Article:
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Louis DeBroux / September 5, 2018

Time to End USPS Subsidies for Chinese Competition

UN deal forces developed countries to subsidize the shipping costs of companies in developing nations.

The two major thrusts of Donald Trump’s presidential campaign were promises to clamp down on illegal immigration and to renegotiate trade deals in order to end the competitive disadvantages that American companies (and, therefore, American workers) often find themselves combatting in a global market.

On the trade front, President Trump has been busy indeed. Through a variety of negotiating tactics, including threats of retaliatory tariffs, Trump has brought America’s global trading partners back to the table and forced many to submit to fairer trade deals.

In June 2016, Barack Obama mocked Trump at a town hall forum for claiming he would create millions of jobs and bring manufacturing jobs back to the U.S. Obama smugly declared, “Some of those jobs of the past are just not gonna come back! When somebody says … that he’s going to bring all these jobs back, well, how exactly are you going to do that? What are you going to do? There’s no answer to it. … He just says, ‘I’m going to negotiate a better deal.’ Well, how? How exactly are you going to negotiate that? What magic wand do you have? And usually the answer is, he doesn’t have an answer.”

As it turns out, slashing taxes, eliminating regulations, and demanding fair trade results not only in millions of new jobs, but the most manufacturing jobs created in a quarter century. Additionally, Trump has renegotiated NAFTA with Mexico in order to help American companies compete on equal footing. Canada, Germany, and other nations are next on the list.

However, one area that has flown under the radar but should be acted on immediately is the abuse of a little-known United Nations agreement called the Universal Postal Union (UPU), which regulates how much countries can charge consumers for delivery mail originating in foreign countries. In essence, this agreement forces developed countries to subsidize the shipping costs of companies in developing nations.

The problem is that China, with the world’s second-largest economy, is included in that list of “transition” nations, and therefore the American taxpayer is subsidizing shipping costs for Chinese companies that are competing directly with American companies, including Chinese companies making counterfeit versions of American goods.

Of course, if the American consumer gets a defective Chinese product and wants to return, the consumer must pay the full cost of shipping the product back. With the return shipping cost often more than the costs of the actual goods, in practice, Chinese companies get away with selling defective products. The counterfeit-goods trade is a staggering $1.7 trillion dollars annually, larger than the illegal drug trade, so this is a huge and growing problem.

To put this in perspective, under the UPU, in many cases it costs American companies more to ship domestically than it costs Chinese companies like e-commerce behemoth Alibaba, which sells three times more than Amazon, to ship to the U.S. And since the U.S. Postal Service must ship Chinese goods at below cost, American taxpayers and consumers end up covering the losses.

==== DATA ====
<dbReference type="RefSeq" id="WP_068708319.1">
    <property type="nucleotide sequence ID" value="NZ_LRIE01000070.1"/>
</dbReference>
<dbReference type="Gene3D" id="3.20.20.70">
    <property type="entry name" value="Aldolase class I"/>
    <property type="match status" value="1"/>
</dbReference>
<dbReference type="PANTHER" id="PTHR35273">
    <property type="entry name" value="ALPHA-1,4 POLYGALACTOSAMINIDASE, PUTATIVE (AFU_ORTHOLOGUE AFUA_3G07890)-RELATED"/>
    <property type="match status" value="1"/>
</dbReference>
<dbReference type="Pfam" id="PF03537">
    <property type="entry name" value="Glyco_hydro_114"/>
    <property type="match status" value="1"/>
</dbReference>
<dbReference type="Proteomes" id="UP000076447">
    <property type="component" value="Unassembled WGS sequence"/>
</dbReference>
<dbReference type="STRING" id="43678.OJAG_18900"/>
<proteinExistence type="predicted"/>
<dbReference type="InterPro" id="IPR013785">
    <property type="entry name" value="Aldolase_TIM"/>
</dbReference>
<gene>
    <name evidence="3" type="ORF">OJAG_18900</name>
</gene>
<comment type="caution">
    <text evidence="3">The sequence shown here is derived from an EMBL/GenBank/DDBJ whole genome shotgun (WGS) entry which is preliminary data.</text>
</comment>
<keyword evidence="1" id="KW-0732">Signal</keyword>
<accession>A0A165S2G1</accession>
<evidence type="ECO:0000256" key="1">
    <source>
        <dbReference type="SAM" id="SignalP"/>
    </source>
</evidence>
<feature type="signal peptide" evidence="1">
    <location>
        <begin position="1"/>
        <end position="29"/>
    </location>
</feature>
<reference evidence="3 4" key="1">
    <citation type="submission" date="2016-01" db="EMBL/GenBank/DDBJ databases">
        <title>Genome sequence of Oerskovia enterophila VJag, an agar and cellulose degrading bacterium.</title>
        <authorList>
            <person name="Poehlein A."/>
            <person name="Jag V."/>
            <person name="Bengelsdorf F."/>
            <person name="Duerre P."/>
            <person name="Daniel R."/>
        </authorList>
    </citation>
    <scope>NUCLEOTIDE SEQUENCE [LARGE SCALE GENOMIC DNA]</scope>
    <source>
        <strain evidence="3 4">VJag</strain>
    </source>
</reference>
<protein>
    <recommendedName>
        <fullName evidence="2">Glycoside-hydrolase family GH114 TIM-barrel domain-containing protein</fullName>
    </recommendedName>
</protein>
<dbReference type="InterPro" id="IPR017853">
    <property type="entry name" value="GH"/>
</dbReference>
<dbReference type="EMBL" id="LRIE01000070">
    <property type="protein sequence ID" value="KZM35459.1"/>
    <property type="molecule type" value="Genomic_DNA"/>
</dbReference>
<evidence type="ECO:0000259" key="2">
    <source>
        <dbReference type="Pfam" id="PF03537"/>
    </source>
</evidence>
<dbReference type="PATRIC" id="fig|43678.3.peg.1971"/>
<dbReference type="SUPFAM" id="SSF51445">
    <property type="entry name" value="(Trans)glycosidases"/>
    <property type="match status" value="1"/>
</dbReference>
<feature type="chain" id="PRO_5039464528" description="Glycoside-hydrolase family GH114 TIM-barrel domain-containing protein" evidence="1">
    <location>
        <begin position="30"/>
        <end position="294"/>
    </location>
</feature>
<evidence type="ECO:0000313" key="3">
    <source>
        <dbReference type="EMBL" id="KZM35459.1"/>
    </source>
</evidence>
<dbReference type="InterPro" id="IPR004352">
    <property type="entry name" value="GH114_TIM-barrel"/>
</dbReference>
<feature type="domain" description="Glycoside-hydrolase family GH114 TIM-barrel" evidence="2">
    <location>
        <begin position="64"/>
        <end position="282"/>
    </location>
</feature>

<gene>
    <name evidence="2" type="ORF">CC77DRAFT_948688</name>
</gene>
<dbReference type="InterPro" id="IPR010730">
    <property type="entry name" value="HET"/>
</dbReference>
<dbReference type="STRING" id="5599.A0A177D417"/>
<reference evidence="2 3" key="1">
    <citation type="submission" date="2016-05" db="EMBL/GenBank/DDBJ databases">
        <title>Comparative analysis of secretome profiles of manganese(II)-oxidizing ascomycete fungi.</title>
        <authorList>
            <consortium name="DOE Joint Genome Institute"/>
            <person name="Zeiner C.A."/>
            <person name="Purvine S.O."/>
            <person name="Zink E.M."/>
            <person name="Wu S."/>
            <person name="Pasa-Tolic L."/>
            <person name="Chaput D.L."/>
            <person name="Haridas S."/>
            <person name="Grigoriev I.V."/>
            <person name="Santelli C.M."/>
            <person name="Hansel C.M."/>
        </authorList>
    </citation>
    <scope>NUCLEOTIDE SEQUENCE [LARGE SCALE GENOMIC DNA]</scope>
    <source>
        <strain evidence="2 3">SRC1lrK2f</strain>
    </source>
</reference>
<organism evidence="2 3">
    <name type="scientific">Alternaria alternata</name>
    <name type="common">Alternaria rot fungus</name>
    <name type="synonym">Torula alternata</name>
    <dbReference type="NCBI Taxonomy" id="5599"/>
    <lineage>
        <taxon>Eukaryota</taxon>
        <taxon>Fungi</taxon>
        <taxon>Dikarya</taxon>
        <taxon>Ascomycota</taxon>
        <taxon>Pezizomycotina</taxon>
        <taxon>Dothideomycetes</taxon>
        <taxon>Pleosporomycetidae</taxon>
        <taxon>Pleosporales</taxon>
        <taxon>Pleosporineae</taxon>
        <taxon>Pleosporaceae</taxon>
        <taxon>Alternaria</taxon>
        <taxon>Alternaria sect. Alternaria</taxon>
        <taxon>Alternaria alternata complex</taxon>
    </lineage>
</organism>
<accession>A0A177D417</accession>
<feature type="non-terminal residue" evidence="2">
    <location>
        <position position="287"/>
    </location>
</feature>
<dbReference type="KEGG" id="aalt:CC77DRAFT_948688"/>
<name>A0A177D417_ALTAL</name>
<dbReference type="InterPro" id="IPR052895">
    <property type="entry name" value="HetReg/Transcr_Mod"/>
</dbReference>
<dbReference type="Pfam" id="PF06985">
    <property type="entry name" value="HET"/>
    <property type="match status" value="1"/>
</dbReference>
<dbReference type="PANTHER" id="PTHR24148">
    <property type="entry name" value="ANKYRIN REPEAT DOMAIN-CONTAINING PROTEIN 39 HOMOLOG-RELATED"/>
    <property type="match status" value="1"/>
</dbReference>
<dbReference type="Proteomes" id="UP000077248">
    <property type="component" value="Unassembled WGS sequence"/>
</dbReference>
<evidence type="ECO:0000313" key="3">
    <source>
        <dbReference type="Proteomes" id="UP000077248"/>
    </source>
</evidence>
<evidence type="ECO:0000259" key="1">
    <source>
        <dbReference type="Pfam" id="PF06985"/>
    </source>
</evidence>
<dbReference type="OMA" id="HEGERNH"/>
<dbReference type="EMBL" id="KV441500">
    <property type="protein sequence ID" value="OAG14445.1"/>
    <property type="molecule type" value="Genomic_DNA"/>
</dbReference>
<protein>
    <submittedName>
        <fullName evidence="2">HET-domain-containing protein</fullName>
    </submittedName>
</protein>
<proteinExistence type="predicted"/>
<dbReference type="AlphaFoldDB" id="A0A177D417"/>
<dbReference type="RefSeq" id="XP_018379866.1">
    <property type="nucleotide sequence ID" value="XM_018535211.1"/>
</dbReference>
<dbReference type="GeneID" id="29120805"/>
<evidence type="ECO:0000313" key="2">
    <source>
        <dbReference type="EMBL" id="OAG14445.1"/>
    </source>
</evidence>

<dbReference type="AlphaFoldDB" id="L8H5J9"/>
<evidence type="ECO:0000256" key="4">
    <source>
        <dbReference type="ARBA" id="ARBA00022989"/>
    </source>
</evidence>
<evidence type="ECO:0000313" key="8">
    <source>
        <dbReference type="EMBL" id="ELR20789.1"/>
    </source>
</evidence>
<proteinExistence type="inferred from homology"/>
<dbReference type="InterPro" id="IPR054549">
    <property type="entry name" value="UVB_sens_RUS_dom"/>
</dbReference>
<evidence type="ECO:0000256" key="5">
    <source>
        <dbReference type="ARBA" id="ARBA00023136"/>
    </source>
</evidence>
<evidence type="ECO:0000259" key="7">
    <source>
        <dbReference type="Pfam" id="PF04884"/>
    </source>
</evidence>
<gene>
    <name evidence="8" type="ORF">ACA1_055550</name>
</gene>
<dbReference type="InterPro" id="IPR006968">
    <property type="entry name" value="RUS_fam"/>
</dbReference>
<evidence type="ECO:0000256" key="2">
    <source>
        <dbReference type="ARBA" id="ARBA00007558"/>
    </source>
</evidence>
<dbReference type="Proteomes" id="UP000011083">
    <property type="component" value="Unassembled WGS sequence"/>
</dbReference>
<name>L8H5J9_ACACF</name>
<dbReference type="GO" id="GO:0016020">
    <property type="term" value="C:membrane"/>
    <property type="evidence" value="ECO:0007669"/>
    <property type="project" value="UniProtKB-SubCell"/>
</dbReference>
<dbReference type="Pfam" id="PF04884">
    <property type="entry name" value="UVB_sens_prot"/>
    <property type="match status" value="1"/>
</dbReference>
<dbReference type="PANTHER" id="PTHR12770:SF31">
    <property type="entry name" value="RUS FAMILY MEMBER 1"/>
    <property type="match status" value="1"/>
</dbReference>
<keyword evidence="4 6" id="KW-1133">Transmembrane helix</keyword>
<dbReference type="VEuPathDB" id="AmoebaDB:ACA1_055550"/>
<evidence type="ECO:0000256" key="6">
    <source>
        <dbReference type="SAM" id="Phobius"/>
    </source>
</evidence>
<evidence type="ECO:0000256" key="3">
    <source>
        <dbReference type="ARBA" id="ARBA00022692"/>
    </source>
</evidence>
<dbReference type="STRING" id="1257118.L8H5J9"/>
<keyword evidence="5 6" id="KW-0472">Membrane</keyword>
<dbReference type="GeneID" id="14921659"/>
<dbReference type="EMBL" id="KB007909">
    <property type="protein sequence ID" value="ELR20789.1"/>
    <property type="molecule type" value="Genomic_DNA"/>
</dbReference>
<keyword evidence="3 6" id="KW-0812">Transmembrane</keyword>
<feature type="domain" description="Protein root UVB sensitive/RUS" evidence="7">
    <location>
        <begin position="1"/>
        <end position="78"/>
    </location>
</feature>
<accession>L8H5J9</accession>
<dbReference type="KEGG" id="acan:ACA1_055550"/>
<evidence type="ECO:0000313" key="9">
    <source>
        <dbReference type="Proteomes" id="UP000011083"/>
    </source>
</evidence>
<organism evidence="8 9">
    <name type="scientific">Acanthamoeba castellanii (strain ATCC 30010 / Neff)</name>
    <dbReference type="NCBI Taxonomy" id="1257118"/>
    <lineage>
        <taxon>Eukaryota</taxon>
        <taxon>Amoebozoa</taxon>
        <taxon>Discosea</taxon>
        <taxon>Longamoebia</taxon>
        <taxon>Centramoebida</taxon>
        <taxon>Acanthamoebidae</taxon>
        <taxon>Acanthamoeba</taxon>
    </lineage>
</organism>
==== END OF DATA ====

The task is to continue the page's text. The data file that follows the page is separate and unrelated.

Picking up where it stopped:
As American small businessman Jayme Smaldone, owner of Mighty Mugs, explains, American consumers are increasingly expecting free shipping for online purchases. That forces his business to either absorb the cost of shipping or lose sales to Chinese companies that get free or deeply subsidized shipping costs due to the UPU. If he absorbs the shipping costs, then that means lower profits, which means layoffs of his employees, fewer jobs for truckers who transport his goods, an inability to invest in R&D or expanding manufacturing, etc.

China has an enormous economic advantage as it is, paying workers a fraction of the wages that American companies pay their workers, leading to significantly lower labor costs for Chinese companies. Additionally, China has virtually no regulations on its manufacturers, while American manufacturers must bear the costs associated with tens of thousands of pages of federal regulations, at a cost of roughly $2 trillion a year. Advantage: China.

President Trump has been working tirelessly to force an end to unfair and inequitable trade practices with America’s trading partners, including efforts to reduce or eliminate tariffs. Regarding the UPU, he has issued a memorandum to Secretary of State Mike Pompeo, Treasury Secretary Steve Mnuchin, and the DHS Secretary, Postmaster General, and Chairman of the Postal Regulatory Commission, calling on them to press for “a system of fair and nondiscriminatory rates for goods that promotes unrestricted and undistorted competition.” Unfair and discriminatory is an understatement for a policy that costs American taxpayers hundreds of millions of dollars each year.

President Trump is right to seek an end to this egregiously unfair trade practice that costs American consumers money and American workers their jobs. If necessary, he should withdraw from the agreement and have the USPS negotiate bilateral deals with the postal services of our trade partners.

Americans deserve better.

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